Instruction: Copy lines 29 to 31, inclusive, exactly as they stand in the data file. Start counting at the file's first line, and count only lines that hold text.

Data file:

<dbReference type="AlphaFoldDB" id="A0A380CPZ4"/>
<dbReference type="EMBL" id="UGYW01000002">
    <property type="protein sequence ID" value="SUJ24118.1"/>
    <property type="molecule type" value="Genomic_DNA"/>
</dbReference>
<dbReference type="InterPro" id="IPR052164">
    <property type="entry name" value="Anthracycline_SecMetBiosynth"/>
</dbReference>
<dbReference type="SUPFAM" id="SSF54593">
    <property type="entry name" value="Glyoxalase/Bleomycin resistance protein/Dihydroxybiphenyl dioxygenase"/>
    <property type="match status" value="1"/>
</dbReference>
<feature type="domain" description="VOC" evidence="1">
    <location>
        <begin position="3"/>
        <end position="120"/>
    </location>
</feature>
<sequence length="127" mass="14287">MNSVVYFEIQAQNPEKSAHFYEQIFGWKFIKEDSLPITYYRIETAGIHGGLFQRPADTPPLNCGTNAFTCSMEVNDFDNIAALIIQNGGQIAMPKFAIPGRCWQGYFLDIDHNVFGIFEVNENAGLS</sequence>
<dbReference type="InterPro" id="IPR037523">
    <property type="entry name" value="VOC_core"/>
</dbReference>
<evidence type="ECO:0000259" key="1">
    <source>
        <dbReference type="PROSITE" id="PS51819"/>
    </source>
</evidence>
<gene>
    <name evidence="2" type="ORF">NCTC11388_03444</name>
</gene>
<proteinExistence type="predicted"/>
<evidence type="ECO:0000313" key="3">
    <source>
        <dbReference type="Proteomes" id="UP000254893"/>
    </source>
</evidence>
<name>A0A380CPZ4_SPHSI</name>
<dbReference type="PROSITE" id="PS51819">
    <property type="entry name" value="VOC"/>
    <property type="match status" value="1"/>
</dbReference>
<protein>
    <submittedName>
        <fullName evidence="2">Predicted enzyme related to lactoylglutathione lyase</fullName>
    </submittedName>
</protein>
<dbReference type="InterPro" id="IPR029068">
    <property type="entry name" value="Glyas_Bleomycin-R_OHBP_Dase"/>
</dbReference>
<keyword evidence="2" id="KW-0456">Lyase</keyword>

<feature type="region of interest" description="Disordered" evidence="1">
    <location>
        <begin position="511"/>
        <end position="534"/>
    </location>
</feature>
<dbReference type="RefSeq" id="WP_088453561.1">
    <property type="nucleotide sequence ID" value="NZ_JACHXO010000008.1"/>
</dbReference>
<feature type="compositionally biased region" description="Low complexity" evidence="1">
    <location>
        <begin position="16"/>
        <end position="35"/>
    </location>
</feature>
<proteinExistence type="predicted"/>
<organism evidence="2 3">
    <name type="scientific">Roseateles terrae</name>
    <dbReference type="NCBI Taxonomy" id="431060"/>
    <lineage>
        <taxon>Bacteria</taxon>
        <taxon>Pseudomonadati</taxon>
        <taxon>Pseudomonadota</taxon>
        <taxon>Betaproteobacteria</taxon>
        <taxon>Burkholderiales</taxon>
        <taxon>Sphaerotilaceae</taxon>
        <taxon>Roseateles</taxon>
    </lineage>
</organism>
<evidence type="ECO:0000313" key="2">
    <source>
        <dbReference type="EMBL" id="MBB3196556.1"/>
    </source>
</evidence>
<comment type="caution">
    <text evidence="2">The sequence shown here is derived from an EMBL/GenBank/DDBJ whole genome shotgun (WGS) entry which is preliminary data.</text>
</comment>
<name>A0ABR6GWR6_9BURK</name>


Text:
    <name evidence="2" type="ORF">NCTC11388_03444</name>
</gene>
<proteinExistence type="predicted"/>